Montana Outdoors

February 8, 2012

A profile

Filed under: Waterfall, Winter — Tags: , — montucky @ 10:13 pm

Waterfall at Rainbow Lake


  1. Beautiful shot! Great light. Is this the waterfall near your house?


    Comment by aarontheisen — February 8, 2012 @ 10:15 pm

    • Thanks Aaron. About a dozen miles or so. It’s on the Flathead Indian Reservation and off the beaten path. Few people ever visit it.


      Comment by montucky — February 8, 2012 @ 10:20 pm

  2. Beautiful! I love the giant ‘caterpillar’ at bottom right!


    Comment by Jo Woolf — February 9, 2012 @ 12:59 am

    • I thought that was cool too. I will post a closer photo of that. It would be amazing to know how that formed.


      Comment by montucky — February 9, 2012 @ 11:17 am

  3. Cool photo to look at. I see the caterpillar jo woolf, funny how the human eye finds images within images. We have a mottled tile in our bathroom and I am always finding different critters in the mix of the random design. Wonderful timing in taking this photo as the light plays a dance over the ice.


    Comment by Grampy — February 9, 2012 @ 5:45 am

    • My wife is also very good at picking out the shapes of critters in photos. I enjoy her observations. This falls is somewhat hidden in its canyon and the sun gets in to it only briefly. Nest time I visit, I will try to get there earlier in the morning when there might be a chance of the sun shining directly on the scene.


      Comment by montucky — February 9, 2012 @ 11:22 am

  4. Nature sure does put on some amazing displays for us to see! Great photo!!!


    Comment by dhphotosite — February 9, 2012 @ 10:25 am

    • She sure does. It’s mind boggling to me to consider all of the scenes that are tucked back into those mountains that we never get to see.


      Comment by montucky — February 9, 2012 @ 11:25 am

  5. WOW!!!


    Comment by Roberta — February 9, 2012 @ 2:30 pm

    • That’s about what I thought when I first encountered a waterfall in winter. They are incredible.


      Comment by montucky — February 9, 2012 @ 9:49 pm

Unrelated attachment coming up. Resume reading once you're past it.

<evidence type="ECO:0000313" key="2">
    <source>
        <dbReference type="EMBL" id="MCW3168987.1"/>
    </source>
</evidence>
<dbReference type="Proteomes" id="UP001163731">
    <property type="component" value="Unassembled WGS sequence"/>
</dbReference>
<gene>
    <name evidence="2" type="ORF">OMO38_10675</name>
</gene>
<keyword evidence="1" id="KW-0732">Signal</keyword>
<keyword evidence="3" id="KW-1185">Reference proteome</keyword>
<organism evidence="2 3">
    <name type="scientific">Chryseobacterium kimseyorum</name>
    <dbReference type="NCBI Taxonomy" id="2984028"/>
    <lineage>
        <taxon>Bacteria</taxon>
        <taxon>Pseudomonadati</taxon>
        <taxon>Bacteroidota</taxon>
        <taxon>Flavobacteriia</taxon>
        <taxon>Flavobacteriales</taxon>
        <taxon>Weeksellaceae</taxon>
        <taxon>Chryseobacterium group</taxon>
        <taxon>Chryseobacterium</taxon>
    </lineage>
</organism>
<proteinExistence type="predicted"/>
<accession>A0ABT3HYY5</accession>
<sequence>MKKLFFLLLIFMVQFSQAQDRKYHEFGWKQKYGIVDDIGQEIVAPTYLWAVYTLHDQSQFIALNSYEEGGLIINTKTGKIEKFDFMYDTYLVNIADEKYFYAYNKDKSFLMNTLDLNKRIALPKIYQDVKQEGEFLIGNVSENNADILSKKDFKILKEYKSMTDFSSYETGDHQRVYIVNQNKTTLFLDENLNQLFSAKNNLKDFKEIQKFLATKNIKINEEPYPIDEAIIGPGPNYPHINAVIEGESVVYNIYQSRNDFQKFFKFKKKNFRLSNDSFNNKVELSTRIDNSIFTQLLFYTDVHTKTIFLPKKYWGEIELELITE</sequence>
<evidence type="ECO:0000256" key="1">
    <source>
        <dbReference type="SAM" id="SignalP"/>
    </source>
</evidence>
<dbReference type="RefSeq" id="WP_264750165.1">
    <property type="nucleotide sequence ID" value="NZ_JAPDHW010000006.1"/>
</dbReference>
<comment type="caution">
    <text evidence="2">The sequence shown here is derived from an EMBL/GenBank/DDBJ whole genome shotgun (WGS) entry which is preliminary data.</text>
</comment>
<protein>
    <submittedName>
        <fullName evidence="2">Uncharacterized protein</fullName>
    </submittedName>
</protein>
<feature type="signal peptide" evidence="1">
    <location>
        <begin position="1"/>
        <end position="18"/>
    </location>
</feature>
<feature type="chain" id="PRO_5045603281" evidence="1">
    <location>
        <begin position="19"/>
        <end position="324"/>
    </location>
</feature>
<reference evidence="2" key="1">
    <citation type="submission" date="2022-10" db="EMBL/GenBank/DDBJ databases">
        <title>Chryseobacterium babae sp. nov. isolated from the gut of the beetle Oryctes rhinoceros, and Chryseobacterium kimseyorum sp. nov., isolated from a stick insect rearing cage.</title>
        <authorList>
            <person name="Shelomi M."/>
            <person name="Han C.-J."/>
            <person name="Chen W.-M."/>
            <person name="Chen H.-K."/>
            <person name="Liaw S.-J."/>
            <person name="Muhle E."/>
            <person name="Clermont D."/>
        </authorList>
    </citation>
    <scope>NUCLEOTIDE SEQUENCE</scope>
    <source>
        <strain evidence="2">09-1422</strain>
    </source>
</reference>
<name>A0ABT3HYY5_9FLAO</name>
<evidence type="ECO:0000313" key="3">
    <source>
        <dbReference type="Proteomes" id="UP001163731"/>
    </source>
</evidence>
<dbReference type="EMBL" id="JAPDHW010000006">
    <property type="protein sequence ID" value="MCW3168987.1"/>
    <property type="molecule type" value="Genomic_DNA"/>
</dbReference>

6. I noticed the caterpillar, too! This is really something.


    Comment by sandy — February 9, 2012 @ 3:49 pm

    • The caterpillar was formed around a branch that somehow became positioned in front of the waterfall. I don’t understand though, the process whereby it became a caterpillar!


      Comment by montucky — February 9, 2012 @ 9:50 pm

  7. Beautiful winter photo…unmatched. 🙂


    Comment by seekraz — February 9, 2012 @ 6:51 pm

    • You know, Scott, I understand the waterfall, the ice and some of the processes that take place between the two, but I’m so intrigued by the fact that such things can be so beautiful and yet never really on display. Outside of the animals, my tracks were the only ones that led to this waterfall all winter, yet it’s a thing of great beauty. Perhaps they are special rewards for those who explore out of the way places in out of the ordinary times.


      Comment by montucky — February 9, 2012 @ 9:56 pm

  8. So neat! I see the caterpillar too. Interesting ice sculptures carved by nature.


    Comment by Mama's Empty Nest — February 9, 2012 @ 8:27 pm

    • Nature does love to create ice sculptures, and colors them so attractively as well. They bring me great joy.


      Comment by montucky — February 9, 2012 @ 9:57 pm

  9. Ice fall is gorgeous. This must be due to “warm” weather when sun melted snow. I am so glad that You presented this wonder of Mother Nature.


    Comment by Sartenada — February 10, 2012 @ 12:21 am

    • Yes, I’m sure that snow melt has added to the ice column. There are probably many factors that compose the whole. Along one of the highways not far from here one can see cliffs of ice falls that come from seeps and also from snow melt. The are flatter than this, but quite tall.


      Comment by montucky — February 10, 2012 @ 11:06 am

  10. We sometimes have scenes like this in the hill country and west Texas, where highways have been cut through limestone cliffs. Especially in a year with good ground water, the seeps can create marvelous formations. Yours have a better setting than an interstate highway, though!


    Comment by shoreacres — February 10, 2012 @ 11:08 am

    • Yes, we have those too. There are a couple of places about 20 miles from here. Interestingly, this year they have not buit up much ice, but this waterfall is at a higher elevation and is in a narrow canyon sheltered from the sun and the ice is very heavy at its base.


      Comment by montucky — February 10, 2012 @ 9:50 pm

  11. It’s pretty awesome how so much water can just be frozen like that while it’s running.


    Comment by Candace — February 11, 2012 @ 2:18 pm

    • The nights there have been below freezing since November, building those ice pillars a splash/drop at a time.


      Comment by montucky — February 11, 2012 @ 10:04 pm

  12. Do you know if American Dippers use this falls for nesting? If you were to go back in the summer you could perhaps catch a family of dippers in action, assuming they weren’t totally concealed behind the veil of water. I found a nest in a very similar site located in Idaho’s Sawtooth Mountains.


    Comment by Kim — February 13, 2012 @ 7:27 pm

    • I have visited the falls several time during summer and have not seen any dippers. I would enjoy seeing them if they were there!


      Comment by montucky — February 14, 2012 @ 12:40 am

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